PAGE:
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HIV and Your Child
Human immunodeficiency virus (HIV) is the virus that causes acquired immune deficiency syndrome (AIDS). HIV infection means that the body's immune system may not fight off infections very well. Your child's body may not be able to fight back against illness, even a simple cold. Additional care is needed for a child with HIV in order to help him/her remain healthy.
Children living with HIV are seen at specialty HIV clinics regularly, usually every three to six months and require blood tests so their provider can evaluate the amount of virus in their blood, numbers of CD4 cells and other laboratory tests on how the medicine is working inside their body.
During the clinic visits, other specialists may see your child, such as nutritionist, case manager or mental health specialist. They offer screening and advice on how to make sure your child stays healthy and grows strong. They can help support your other needs or refer you to the appropriate resources, such as transportation for medical care, housing needs, food access and other relevant services.
Please remember, our team is here for you and your child’s needs. Together, we will make sure that your child lives a healthy life and grows to his or her full potential.
Keeping Your Child with HIV Healthy
One of the best ways to keep your child healthy is to use proper hand washing techniques. Clean hands help keep your child from catching colds and from developing other illnesses. Teach your child to wash his or her hands thoroughly at an early age.
Keeping healthy habits are the best way a child can prevent illness.
Staying Healthy with HIV
Make sure your child eats the right foods. This will give your child the energy needed to stay healthy.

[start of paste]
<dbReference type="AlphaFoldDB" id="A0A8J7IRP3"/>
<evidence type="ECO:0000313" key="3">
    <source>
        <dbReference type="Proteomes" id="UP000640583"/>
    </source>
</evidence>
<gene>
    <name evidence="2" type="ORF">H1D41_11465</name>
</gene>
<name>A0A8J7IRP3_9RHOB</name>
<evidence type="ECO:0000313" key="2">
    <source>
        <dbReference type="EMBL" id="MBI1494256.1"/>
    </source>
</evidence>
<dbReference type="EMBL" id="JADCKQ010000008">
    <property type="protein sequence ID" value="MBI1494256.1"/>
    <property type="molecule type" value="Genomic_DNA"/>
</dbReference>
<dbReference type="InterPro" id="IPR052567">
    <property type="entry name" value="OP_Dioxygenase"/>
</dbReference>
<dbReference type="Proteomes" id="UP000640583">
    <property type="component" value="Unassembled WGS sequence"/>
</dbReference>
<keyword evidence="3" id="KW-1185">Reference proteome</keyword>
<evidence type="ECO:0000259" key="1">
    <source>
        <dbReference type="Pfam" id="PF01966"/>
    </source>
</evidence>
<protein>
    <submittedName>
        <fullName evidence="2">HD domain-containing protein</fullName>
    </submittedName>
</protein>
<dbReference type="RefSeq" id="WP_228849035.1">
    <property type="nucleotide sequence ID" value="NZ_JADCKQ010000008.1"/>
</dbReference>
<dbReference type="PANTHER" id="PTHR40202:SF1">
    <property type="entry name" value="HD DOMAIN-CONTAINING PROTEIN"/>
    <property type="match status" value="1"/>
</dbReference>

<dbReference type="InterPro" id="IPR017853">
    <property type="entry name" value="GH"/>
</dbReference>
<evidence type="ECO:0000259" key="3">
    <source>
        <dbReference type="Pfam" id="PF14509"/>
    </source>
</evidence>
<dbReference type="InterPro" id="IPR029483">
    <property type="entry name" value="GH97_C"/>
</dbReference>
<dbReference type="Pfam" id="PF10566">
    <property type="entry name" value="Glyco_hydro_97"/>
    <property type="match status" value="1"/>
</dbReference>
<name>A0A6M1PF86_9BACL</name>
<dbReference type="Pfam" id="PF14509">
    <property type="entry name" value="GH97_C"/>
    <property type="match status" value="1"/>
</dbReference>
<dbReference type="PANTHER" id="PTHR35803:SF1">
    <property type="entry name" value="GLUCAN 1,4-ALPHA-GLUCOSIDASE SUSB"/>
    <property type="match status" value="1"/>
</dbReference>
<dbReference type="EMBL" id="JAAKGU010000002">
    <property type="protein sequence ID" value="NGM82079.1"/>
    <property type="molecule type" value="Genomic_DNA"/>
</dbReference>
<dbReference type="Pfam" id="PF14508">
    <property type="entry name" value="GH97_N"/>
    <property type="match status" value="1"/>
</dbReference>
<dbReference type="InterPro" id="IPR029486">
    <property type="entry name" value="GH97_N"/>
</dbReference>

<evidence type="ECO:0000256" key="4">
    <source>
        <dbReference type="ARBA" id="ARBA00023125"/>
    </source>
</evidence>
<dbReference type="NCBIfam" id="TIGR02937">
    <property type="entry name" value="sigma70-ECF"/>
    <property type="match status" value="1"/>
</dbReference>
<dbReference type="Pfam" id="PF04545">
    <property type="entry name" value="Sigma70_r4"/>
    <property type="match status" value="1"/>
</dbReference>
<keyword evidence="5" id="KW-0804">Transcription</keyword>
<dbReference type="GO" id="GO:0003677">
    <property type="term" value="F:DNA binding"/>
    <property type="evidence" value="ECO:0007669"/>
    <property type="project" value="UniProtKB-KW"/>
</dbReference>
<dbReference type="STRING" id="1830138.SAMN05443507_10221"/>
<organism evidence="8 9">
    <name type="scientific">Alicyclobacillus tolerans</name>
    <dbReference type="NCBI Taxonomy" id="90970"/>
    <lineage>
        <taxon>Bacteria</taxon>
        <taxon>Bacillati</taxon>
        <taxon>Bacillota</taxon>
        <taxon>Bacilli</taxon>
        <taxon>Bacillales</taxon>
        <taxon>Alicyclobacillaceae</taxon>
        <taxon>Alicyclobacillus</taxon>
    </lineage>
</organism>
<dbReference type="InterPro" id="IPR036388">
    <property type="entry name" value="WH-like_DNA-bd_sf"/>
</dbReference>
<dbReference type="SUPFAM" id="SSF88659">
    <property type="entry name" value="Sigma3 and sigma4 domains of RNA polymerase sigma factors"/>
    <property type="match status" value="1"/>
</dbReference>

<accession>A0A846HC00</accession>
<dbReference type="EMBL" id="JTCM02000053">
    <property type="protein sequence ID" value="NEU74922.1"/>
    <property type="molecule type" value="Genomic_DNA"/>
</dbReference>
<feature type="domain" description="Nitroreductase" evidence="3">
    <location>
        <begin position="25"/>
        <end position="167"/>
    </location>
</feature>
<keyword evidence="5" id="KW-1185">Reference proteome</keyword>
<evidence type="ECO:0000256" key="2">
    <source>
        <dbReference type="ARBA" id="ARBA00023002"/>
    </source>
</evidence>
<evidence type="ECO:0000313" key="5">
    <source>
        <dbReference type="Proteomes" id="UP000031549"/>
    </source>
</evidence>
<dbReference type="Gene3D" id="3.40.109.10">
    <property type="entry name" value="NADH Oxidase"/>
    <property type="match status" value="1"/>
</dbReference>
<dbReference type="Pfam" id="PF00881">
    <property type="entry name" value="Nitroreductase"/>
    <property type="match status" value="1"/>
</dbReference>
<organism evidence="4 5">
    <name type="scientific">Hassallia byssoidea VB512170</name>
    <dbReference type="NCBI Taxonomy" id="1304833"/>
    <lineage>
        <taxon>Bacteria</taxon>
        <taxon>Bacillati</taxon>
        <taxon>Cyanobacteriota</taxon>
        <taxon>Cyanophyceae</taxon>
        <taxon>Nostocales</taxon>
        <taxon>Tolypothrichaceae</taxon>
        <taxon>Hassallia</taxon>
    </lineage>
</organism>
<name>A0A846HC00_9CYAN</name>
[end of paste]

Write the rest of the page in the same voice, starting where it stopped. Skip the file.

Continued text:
- Give your child three balanced meals a day and snacks appropriate from each food grouping (milks, meats, breads, and fruits and vegetables). If you have questions about choosing healthy foods for your child, ask your child's doctor.
- A dietitian can also help if your child has special feeding or eating problems, such as mouth sores, that make eating painful for your child.
When your child has a cut or sore, the skin is open to germs and can become infected. Taking good care of your child's skin helps prevent infections and may help to keep your child healthy. Consider the following when caring for your child's skin:
- Prevent injuries such as cuts and scrapes.
- Keep the skin clean and dry by washing daily with mild soap and water. Dry your child's skin very well.
- Rub lotion on the skin to prevent dryness and chapping.
- Consult your child's physician right away if you notice a rash or unusual sore or cut. A diaper rash or white patches in your child's mouth may require additional treatment.
- Consult your child's healthcare team if you have any special questions or concerns about your child's skin care.
- Make sure to apply sunscreen and insect repellent on your child whenever he/she is playing outside with uncovered skin.
Being tired and stressed can make your child more likely to become sick. Consider the following to make sure your child is receiving the appropriate rest and relaxation his/her body needs: